Unrelated microtubule-binding proteins work together to position the new cell wall during cell division

Mills et al. examine how microtubule-binding proteins localize to the site of cell division in plants https://doi.org/10.1093/plcell/koac266

Alison Mills1, + and Carolyn G. Rasmussen1,2

1Biochemistry Graduate Group, University of California, Riverside, USA.

2Department of Botany and Plant Sciences, Center for Plant Cell Biology, Institute for Integrative Genome Biology, University of California, Riverside, USA.

+ Current address: Department of Molecular, Cell, and Developmental Biology, University of California, Santa Cruz, USA

 Background: Unlike animal cells, plant cells cannot move, due to their semi-rigid cell walls. The correct positioning of the new cell wall is important for overall plant growth and development. Three microtubule-binding proteins are involved in division plane orientation: TANGLED1 (TAN1), AUXIN INDUCED IN ROOT CULTURES9 (AIR9), and PHRAGMOPLAST ORIENTING KINESIN1 (POK1). These proteins localize as a ring at the edge of the cell where the new cell wall will insert during cell division, at a position called the division site. Here, we focused on how TAN1 and POK1 interactions promote their localization to the division site, and their function in plant growth and division plane positioning.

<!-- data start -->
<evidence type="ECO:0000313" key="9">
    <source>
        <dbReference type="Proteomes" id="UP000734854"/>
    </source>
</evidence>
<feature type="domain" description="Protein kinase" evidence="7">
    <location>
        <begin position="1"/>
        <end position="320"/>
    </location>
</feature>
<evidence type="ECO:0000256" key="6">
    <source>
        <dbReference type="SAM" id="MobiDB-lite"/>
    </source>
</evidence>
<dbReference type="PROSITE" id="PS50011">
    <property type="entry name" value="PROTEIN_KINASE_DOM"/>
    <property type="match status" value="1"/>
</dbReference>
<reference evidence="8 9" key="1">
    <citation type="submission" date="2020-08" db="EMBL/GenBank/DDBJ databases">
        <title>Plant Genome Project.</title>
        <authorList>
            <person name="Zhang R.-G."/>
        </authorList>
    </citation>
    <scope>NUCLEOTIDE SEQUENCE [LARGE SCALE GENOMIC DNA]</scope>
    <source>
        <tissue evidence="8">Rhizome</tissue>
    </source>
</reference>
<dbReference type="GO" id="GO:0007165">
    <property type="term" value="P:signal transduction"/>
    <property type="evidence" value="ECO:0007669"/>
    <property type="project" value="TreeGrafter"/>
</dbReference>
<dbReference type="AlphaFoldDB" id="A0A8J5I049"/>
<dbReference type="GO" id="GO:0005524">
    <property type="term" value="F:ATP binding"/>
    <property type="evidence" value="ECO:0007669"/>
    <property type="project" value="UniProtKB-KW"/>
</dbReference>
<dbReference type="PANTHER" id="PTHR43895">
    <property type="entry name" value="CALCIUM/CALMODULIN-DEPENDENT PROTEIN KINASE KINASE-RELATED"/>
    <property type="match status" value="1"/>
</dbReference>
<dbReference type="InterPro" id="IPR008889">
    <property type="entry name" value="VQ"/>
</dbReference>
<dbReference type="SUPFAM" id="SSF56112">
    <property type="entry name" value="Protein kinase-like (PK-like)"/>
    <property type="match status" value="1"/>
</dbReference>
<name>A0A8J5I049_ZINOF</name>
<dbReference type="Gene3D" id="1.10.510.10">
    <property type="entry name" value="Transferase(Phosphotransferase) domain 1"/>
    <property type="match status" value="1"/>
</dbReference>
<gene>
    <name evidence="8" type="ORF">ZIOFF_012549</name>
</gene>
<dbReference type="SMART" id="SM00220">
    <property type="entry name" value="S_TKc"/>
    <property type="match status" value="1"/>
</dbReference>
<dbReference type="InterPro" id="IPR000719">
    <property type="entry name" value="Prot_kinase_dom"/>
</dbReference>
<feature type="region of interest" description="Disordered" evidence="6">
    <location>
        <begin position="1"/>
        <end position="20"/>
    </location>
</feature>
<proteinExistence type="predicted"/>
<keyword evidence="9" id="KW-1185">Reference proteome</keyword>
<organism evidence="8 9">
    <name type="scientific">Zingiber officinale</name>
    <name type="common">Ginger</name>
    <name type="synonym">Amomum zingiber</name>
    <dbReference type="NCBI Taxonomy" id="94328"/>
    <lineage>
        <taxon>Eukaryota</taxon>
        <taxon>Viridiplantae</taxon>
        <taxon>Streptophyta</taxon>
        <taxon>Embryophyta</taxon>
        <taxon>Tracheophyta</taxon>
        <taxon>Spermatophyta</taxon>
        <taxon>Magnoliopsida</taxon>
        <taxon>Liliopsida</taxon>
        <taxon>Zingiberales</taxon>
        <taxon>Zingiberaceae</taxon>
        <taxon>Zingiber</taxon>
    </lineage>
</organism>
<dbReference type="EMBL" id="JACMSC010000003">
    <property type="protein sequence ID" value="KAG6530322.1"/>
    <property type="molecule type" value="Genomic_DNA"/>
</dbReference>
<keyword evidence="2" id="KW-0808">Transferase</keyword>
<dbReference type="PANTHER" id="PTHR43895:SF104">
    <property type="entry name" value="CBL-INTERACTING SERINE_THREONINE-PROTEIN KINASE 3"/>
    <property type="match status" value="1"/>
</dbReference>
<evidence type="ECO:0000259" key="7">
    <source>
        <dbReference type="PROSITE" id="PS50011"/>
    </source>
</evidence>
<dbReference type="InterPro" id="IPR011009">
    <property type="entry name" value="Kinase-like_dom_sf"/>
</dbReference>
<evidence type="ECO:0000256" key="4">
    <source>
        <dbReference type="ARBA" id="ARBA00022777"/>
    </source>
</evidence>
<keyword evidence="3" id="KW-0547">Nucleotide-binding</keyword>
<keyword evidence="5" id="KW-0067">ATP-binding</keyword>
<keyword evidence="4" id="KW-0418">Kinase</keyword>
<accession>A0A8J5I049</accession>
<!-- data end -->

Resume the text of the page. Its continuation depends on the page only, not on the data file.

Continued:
Question: How do TAN1 and AIR9 contribute to POK1 localization, and how does POK1 localization affect new cell wall placement?

Findings: TAN1 and AIR9 together maintain POK1 at the division site in Arabidopsis thaliana. When mutant versions of TAN1 that no longer interact with POK1 were transformed into the tan1 air9 double mutant, POK1 and TAN1 localization was partially disrupted and cell wall placement defects occurred. This suggests that POK1 interaction with TAN1 is important for their correct division site localization and new cell wall placement.

Next steps: This work strongly suggests that yet unknown proteins mediate TAN1 and POK1 interaction. Discovering what those proteins are, and how AIR9 contributes to division plane positioning are next. Understanding how plants position their division plane will contribute to understanding plant growth and has the long-term potential to contribute to next-generation crop development.


Alison M. Mills, Victoria H. Morris, Carolyn G Rasmussen (2022) Localization of PHRAGMOPLAST ORIENTING KINESIN1 at the division site depends on the microtubule binding proteins TANGLED1 and AUXIN-INDUCED IN ROOT CULTURES9 in Arabidopsis. https://doi.org/10.1093/plcell/koac266